In 1974, Mattel spiced up the Hot Wheels line up by using for the first time a new technique for painting multi-color designs on the cars.  The technique was called "tampo" painting, and it basically consisted of using a soft roller to apply the paint to the car.  Most of the Flying Colors cars were produced in a single enamel color, although several cars appeared in second alternate color, all of which are fairly rare.

Four of the cars that appeared in the 1969-70 Grand Prix Series were reprised in 1974 as Flying Colors cars.  They were the Ferrari 312P, Porsche 917, Chaparral 2G and the Brabham Repco F1.  The Chaparral and Brabham Repco were renamed the Winnipeg and RASH 1, respectively.

The Winnipeg is a nice re-issue of the Chaparral.  It was painted in yellow enamel with blue and orange tampos.  The plastic spoiler was re-created in orange to match the color scheme of the car.  Original Winnipeg spoilers are scarce and reproductions abound.  As with most Flying Colors cars, the Winnipeg usually has non-removable open hub wheels.  However, a few Winnipegs have been found with cap style wheels.

A pair of 1974 Flying Colors Winnipegs with original orange spoiler.

The RASH 1 is the Flying Colors version of the Brabham Repco F1.  The RASH 1 was produced in three different colors: green, light green and dark blue.  Green is the most common color for the RASH 1, and light green is a bit harder to find.  Dark blue is the rare alternate color.  A few very rare white interior RASH 1s have been found.

The RASH 1 in light green, green and dark blue.

The Flying Colors Ferrari 312P was produced in red enamel with blue and white racing stripes, #30 numbers and Ferrari logos on the sides of the car.  The 1974 version has a metal base; later versions have a black plastic base.  Most of these cars had open hub wheels all around, but they also can be found with rear cap style wheels.  A blackwall version of the Flying Colors 312P has been seen.  These cars appeared in boxes in Japan and - curiously! - in 2-packs that were sold around 1982.

Flying Colors Ferrari 312P

A Flying Colors 312P with rear cap wheels in the blister!

A blackwall Ferrari 312P and Japanese box.

There were several versions of the Flying Colors Porsche 917 produced between 1974 and 1977.  In it's first iteration, the 917 was painted in orange enamel with yellow, red and magenta tampos.  This car had a metal base, and the word "Porsche" is included in the painted stripes.  Later versions (c. 1976) had a black plastic base.  At some point during 1975, Mattel changed the name of this car to "P-917", presumably to circumvent a licensing issue.  Most plastic base cars have "P-917" in the tampos, rather than "Porsche".  Metal base cars with "P-917" in the tampos are rare, as are plastic base cars with "Porsche".  An alternative color Porsche 917 was painted in red enamel with yellow, orange and magenta tampos.  In 1976, a chrome P-917 was issued as part of the Super Chromes series.  This car is quite hard to find.  A blackwall version of the P-917 appeared in 1977-78 and can be found both in Italian Mebetoys boxes and on Flying Colors cards.  Of course, the Porsche 917 was one of the cars featured on the original Flying Colors blister cards and carrying cases.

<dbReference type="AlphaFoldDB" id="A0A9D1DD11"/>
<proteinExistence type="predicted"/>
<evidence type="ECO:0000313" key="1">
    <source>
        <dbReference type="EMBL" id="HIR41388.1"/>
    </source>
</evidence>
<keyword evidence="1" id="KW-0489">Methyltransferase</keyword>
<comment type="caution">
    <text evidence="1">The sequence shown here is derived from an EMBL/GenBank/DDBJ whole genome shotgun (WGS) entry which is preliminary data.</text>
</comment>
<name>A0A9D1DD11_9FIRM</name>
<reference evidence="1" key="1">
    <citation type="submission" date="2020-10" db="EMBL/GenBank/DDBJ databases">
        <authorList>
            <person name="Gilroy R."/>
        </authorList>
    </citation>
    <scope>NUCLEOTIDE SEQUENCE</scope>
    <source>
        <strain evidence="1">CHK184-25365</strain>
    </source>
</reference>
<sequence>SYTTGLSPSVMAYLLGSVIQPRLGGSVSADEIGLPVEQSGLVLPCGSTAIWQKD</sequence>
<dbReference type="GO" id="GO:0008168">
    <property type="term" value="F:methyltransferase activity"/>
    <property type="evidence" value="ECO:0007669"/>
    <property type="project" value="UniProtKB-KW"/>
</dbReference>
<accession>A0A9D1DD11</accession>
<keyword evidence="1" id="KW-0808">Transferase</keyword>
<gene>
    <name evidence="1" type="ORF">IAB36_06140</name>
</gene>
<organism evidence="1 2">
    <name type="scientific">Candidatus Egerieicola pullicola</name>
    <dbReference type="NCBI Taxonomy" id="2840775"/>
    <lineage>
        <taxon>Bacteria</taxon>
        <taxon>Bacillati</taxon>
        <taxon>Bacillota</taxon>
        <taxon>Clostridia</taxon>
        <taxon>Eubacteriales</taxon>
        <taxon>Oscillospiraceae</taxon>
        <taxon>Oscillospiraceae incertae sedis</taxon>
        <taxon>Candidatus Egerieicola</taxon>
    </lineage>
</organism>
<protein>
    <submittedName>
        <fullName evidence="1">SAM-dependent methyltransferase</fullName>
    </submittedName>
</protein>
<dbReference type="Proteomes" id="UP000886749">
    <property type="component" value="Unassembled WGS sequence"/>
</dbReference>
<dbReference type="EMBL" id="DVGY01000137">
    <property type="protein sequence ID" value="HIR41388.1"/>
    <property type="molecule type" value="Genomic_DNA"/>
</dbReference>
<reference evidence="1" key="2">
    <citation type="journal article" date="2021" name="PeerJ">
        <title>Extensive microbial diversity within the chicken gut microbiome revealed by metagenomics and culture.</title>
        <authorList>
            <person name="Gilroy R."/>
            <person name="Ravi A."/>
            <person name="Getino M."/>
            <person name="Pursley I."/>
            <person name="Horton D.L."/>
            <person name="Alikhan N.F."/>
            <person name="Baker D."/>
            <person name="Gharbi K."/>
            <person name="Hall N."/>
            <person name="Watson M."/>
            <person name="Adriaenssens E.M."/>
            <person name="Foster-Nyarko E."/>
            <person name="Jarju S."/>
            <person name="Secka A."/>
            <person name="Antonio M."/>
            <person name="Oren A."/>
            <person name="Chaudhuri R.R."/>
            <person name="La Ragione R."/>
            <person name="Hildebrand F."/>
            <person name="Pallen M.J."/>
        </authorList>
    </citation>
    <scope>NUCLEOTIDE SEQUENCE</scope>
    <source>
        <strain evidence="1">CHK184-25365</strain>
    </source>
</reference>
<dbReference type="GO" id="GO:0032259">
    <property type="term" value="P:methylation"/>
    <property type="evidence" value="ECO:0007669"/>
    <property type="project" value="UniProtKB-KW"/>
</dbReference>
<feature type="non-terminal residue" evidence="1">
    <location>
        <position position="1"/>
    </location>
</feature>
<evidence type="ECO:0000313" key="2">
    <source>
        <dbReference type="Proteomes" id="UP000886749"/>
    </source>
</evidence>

Orange and red Porsche 917s on the left, orange and chrome P-917s on the right.

Rare birds: alternate red Porsche 917 (L) and P-917 (R).

The Super Chromes P-917

An Italian Mebetoys boxed P-917 with blackwall tires.

Fans of the Ferrari 312P and the Porsche 917 also love the 1974 Double Dare track set.  A simple downhill race set with a finish gate, the Double Dare set featured the Flying Colors 312P and 917.  The set is quite hard to find, especially with the original cars.  As an added bonus, the side of the box features photos of all the 1974 Flying Colors cars, including a few prototypes.

The Double Dare track set.

Several other race cars that debuted in the Flying Colors line up are popular among Grand Prix collectors.  These cars include the following:

El Rey Special (1974)
This car was produced in four different colors; blue and light blue are rare.

Steam Roller (1974)
This car was later issued in two Super Chromes and several blackwall versions.

Mercedes C-111 (1974)
Originally issued in 1972, this car featured working gull-wing doors.

American Victory (1975)
Based on a McLaren M8B, this was one of the first Hot Wheels cars to feature a chrome plastic base.

Formula 5000 (1976)
This car was also a Super Chromes casting in 1976.

Formula P.A.C.K. (1976)
The Formula P.A.C.K. is a slightly modified re-issue of the El Rey Special.  It was produced through 1977 with blackwall wheels on the late-production cars.  Consequently, the redline version of this car is easier to find than the blackwall version!

Second Wind (1977)
Fashioned after the "Mach 5" car of 1970s cartoon character "Speed Racer", this car debuted in the last year that Mattel used redline tires.  As a result, it can be found with both redlines and blackwalls.  The redline version is much more difficult to find.


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